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enter image description here I am trying to solve a Vertex Centered, Finite Difference, Poisson equation $-\nabla^{2}u=f$ with Dirichlet boundaries on the left and bottom and Neumann boundaries on the top and right using Geometric Multigrid. An illustration is shown in 2-D (apologies for the hand drawn figure). Crosses indicate unknowns, red squares indicate ghost points for Neumann boundary, D indicates Dirichlet, 9-pt stencil is shown in green lines. It is given that $\frac{\partial u}{\partial n}=0$ at Neumann boundaries.

  1. If I use a 9-pt stencil in 2-D to approximate variable $u$ at various mesh points, what will be the value of the point at the Green questions mark?
  2. Should I be using a 5-pt stencil at the Neumann-Neumann boundary intersection?
  3. Will using a 5-pt stencil at the corner point not deteriorate the convergence rate in Multigrid?
  4. If I use the 9-pt stencil at the top-left boundary, are we not taking a Dirichlet point which is outside the physical domain ?
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  • $\begingroup$ I dont have an answer but curious to know the answer. How will 5-pt stencil help, since the neumann condition does not make sense at a corner. If (nx,ny) is the top-right corner point, how do you get the ghost value at (nx+1,ny) and (nx,ny+1) ? $\endgroup$ – cpraveen Nov 1 '17 at 13:42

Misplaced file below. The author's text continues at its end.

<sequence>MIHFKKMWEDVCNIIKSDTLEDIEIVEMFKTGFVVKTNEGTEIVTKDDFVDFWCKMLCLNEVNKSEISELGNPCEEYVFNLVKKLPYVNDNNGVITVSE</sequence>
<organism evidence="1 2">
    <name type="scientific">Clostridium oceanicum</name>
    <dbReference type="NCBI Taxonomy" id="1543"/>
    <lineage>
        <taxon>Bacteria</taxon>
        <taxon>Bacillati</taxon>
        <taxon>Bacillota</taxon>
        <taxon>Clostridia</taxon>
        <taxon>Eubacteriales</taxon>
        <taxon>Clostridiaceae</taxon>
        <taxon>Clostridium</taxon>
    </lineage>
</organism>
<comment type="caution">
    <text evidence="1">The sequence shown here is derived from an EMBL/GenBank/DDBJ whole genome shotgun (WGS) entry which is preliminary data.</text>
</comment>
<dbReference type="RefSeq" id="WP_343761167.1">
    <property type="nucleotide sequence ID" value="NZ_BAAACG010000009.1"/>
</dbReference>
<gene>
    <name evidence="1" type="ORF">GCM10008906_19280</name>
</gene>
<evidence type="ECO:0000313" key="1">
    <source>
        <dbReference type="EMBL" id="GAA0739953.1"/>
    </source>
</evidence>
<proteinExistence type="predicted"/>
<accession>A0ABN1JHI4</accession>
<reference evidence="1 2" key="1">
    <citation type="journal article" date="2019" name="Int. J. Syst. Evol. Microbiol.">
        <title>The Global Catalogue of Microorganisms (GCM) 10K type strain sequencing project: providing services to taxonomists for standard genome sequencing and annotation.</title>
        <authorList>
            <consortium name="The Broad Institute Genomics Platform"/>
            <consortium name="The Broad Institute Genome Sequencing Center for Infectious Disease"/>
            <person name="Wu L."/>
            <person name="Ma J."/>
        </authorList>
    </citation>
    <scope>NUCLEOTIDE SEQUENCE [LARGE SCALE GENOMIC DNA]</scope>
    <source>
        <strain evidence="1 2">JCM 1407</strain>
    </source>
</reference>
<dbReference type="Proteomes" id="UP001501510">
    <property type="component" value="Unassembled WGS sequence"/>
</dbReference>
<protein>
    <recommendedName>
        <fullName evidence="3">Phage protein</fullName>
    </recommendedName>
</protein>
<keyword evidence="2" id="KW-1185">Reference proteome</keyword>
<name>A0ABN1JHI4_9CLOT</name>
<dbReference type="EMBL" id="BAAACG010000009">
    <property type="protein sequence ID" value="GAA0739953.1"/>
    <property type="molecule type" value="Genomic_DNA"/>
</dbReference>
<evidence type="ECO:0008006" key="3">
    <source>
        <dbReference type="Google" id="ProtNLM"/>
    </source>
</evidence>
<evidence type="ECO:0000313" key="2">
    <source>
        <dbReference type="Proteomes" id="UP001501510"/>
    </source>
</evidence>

• $\begingroup$ @PraveenChandrashekar: Its given that $\frac{\partial u}{\partial n}=0$, so we can use it to find u(nx+1,ny) and u(nx,ny+1). For example, using central difference : $\frac{u(nx,ny+1) - u(nx,ny-1)}{2h}=0$, hence $u(nx,ny+1) = u(nx,ny-1)$. Simiarly we can find u(nx+1,ny). Thus, 5-pt stencil can be applied. $\endgroup$ – Gaurav Saxena Nov 1 '17 at 14:09
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    $\begingroup$ ok, so you take $u_x=0$ and $u_y=0$ at the top-right corner. Then you could do $u(nx+1,ny+1)=u(nx-1,ny-1)$ to get the corner ghost value ??? $\endgroup$ – cpraveen Nov 1 '17 at 14:19
  • $\begingroup$ @PraveenChandrashekar: How exactly do you derive this ? $\endgroup$ – Gaurav Saxena Nov 1 '17 at 14:48
  • $\begingroup$ If you take $u_x=u_y=0$ then every directional derivative is zero. Use this along the line joining $(nx-1,ny-1)$ to $(nx+1,ny+1)$. $\endgroup$ – cpraveen Nov 2 '17 at 3:10

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